For the attorneys, the process of juror selection is an opportunity to learn about the potential jurors, not only so that the judge can remove jurors “for cause,” but also so that the lawyers can remove a limited number of jurors by exercising what are called peremptory challenges. These peremptory challenges are used sparingly to remove from the potential jury pool those people who, although generally qualified to serve, have certain biases or attitudes that are unfavorable to the lawyer’s client. Jury selection is also an opportunity for the lawyers to learn about those potential jurors that do end up serving on the actual jury. Trials are much like dramas, and like actors, attorneys like to know who their audience is.
Both before trial, during jury selection and sometimes during the course of trial, the attorneys on both sides often will file and argue a number of motions in limine which seek to preclude the other side from using certain pieces of evidence, making certain arguments or saying certain things at trial. For example, a lawyer for a personal injury client may file a motion to prevent the defendant’s attorneys from introducing evidence or suggesting that the plaintiff is extremely rich, since the law provides that a party’s wealth plays no role in evaluating the damages that he or she is entitled to when injured.
Once the jury is selected the lawyers begin their presentation of the case. Typically the case proceeds as follows:
- introductory instructions by the judge
- opening statement by plaintiff’s counsel
- opening statement by defendant’s counsel
- plaintiff’s case in chief
- defendant’s case
- plaintiff’s rebuttal
- final instructions by the judge
- closing argument by plaintiff’s counsel
- closing argument by defendant’s counsel
- rebuttal argument by plaintiff’s counsel
- jury deliberations
- jury verdict
The jury renders its verdict by using a number of written documents provided by the judge. First, the judge provides the jury with jury instructions, which consists primarily of standardized guidelines on how to conduct deliberations and apply the law to the facts as they find them to be. In California, a government body called the judicial Council publishes an extremely detailed set of pattern jury instructions called CACI, which stands for California Civil Instructions. Typically the trial judge modifies and supplements these instructions to fit the needs of the particular case. The lawyers for the parties to the litigation are expected to submit proposed instructions to the judge and comment upon those submitted by others.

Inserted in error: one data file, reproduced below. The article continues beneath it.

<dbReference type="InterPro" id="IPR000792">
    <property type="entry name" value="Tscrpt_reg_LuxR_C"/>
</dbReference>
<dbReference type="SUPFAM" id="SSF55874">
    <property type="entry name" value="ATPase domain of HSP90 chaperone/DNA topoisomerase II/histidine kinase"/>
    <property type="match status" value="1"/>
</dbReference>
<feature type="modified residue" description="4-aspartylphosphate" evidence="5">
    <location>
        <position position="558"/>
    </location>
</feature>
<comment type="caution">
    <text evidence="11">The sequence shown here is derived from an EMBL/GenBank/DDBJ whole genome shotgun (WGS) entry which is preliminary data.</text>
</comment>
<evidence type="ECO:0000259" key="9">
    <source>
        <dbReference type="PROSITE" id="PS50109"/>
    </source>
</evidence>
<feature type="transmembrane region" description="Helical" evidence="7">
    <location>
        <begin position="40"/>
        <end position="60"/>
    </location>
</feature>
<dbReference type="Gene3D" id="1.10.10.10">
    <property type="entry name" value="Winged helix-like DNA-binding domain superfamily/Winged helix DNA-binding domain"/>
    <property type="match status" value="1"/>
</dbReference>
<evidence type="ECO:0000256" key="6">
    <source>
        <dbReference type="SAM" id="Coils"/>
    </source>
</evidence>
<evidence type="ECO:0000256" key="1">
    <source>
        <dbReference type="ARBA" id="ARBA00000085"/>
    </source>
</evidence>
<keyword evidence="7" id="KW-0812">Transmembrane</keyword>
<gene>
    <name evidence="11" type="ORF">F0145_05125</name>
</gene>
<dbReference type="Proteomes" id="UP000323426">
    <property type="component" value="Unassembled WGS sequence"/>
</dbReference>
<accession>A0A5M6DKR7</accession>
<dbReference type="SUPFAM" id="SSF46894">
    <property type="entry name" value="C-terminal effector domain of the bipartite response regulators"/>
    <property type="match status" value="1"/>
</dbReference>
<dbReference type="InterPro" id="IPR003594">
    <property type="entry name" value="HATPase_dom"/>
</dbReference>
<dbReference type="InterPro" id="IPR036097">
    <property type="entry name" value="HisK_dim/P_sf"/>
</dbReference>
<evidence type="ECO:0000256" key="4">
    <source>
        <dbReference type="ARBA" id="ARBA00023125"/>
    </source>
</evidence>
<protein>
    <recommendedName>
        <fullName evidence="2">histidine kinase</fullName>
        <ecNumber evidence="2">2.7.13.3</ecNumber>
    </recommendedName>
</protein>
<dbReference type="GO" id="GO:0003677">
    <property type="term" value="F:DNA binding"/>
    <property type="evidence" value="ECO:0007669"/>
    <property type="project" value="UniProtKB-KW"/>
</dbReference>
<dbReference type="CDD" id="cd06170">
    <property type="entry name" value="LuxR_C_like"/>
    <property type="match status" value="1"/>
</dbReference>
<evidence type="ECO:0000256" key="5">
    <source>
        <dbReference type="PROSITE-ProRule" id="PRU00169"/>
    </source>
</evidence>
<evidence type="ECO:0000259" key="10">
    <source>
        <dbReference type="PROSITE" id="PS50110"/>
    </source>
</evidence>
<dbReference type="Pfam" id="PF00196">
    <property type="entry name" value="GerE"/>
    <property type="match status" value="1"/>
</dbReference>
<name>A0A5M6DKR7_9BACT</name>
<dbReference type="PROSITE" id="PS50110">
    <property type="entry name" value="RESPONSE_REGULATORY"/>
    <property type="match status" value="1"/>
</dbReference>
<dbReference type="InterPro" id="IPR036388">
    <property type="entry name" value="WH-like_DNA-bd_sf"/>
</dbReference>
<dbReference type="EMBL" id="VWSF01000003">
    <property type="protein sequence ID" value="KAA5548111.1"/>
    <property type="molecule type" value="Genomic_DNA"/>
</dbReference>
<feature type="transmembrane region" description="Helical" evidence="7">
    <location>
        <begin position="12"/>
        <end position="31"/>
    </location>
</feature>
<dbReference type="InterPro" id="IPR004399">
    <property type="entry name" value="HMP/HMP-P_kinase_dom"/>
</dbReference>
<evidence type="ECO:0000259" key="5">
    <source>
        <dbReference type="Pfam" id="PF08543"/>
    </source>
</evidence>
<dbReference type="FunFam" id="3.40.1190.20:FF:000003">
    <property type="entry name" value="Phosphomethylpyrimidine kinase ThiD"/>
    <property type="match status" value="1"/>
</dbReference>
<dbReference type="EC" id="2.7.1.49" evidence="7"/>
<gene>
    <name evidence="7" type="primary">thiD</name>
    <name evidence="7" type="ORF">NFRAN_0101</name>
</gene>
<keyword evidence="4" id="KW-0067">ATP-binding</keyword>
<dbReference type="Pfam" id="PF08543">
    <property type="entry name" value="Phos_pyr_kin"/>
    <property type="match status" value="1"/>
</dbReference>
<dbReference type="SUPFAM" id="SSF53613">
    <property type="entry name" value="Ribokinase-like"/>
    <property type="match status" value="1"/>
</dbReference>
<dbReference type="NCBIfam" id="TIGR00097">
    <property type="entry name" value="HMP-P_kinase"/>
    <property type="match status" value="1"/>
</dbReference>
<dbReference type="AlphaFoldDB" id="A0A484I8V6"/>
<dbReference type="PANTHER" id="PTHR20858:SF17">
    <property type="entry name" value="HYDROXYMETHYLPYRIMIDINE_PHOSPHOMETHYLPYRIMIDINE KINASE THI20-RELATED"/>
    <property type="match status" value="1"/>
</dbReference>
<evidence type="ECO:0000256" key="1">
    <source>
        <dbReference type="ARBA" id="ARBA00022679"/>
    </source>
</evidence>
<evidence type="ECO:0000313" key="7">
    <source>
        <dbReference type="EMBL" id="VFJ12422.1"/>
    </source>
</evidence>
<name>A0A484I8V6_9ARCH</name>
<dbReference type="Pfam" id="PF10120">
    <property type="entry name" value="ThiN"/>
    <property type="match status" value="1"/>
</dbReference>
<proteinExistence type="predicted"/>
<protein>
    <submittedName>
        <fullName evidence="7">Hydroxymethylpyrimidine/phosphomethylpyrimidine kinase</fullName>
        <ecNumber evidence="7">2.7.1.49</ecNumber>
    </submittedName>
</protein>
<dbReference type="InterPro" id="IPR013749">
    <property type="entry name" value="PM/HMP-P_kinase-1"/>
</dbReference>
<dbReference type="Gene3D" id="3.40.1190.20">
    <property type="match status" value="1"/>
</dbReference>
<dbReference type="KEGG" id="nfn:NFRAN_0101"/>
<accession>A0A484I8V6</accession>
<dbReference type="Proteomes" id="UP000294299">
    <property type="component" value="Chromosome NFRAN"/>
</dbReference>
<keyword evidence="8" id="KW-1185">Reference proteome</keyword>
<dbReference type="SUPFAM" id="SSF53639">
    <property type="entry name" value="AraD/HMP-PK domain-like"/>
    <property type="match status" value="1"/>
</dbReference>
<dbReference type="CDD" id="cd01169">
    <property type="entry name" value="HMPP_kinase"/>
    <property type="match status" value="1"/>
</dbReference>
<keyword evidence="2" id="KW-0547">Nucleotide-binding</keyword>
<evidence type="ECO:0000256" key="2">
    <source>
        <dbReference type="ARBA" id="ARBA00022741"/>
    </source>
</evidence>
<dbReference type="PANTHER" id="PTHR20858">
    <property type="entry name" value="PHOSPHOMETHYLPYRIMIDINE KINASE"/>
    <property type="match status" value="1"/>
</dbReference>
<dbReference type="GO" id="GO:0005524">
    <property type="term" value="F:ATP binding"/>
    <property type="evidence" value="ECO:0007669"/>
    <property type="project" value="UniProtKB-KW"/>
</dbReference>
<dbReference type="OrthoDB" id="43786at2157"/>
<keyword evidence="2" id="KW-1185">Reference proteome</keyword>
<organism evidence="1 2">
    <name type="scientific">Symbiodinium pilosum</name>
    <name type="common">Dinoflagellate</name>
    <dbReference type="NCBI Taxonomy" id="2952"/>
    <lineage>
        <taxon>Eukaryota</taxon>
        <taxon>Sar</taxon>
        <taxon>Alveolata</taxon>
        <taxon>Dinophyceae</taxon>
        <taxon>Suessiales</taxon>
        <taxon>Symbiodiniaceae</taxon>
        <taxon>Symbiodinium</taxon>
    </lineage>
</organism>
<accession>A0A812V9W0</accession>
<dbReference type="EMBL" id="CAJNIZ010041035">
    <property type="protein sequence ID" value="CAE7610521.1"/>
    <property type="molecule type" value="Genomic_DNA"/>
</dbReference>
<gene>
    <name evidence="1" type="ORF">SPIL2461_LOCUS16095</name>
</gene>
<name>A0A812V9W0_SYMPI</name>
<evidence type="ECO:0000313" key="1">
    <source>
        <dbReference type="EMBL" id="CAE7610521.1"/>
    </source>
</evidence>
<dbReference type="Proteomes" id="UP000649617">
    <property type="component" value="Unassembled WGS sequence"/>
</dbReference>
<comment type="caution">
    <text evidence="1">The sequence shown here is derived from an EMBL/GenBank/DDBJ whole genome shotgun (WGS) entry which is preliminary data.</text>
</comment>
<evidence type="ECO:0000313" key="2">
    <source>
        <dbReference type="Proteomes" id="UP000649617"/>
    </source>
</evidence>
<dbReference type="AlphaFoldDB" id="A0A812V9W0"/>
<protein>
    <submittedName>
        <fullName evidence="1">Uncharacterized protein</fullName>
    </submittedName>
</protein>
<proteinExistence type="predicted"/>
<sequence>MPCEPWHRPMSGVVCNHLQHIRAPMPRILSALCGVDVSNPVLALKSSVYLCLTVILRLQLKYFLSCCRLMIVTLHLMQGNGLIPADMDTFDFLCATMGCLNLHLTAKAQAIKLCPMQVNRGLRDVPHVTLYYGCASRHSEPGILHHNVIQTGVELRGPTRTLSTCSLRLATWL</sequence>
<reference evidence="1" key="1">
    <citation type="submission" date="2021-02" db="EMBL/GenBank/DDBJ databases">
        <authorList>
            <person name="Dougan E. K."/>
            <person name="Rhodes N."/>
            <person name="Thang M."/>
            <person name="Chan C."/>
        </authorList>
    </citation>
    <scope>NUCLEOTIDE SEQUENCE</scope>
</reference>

Along with the instructions, the jury also receives a verdict form, which guides the jury through the process of deciding the facts that are relevant to the case. In a personal injury case, the key facts determine who is liable for the plaintiff’s harm and in what proportions, and what’s the monetary value of the plaintiff’s damages is.
Judgment, Including Costs and Fees
After the jury renders its verdict the attorneys for the parties typically file a number of motions in order to overturn or amend the jury’s conclusions, or perhaps seek a new trial based on errors committed by the court or the jury. Assuming a new trial is not ordered, the court will enter a judgment of some sort which memorializes the jury’s findings and any changes thereto by the court, and states whether or not either party is liable to the other for money damages or other amounts.
For example, if the plaintiff prevails, the court will enter a judgment not only for the damages found by the jury, but also for various costs and expenses that the plaintiff incurred in prosecuting the case. In some types of cases, the plaintiff might be entitled to an additional award for the attorneys fees he or she incurred.
Conversely, if the defendant prevails the court may enter a judgment that requires the plaintiff to pay the defendant’s costs and/or attorneys fees. However, in the typical personal injury case it is unlikely that the court can or would require the plaintiff to pay the defendants attorneys fees.
Any party that is dissatisfied by a trial court’s judgment has the right to appeal within a certain time – usually 30 or 60 days. The appellate court’s role is limited: for the most part it cannot overturn a jury’s decision unless it is completely without a factual basis. What the appellate court can do is review the legal decisions made by the trial court and correct them if necessary, by ordering changes to the judgment or possibly commanding a new trial.
Law students spend years studying the litigation and trial process, and as lawyers they spend many more years gaining the practical experience to know the ins and outs of a courtroom, so we cannot possibly give you a complete picture of how your case would progress in this modest website. However we hope that we have given you enough information to feel comfortable discussing your case with your attorneys and making the big decisions that are yours, and yours alone, to make.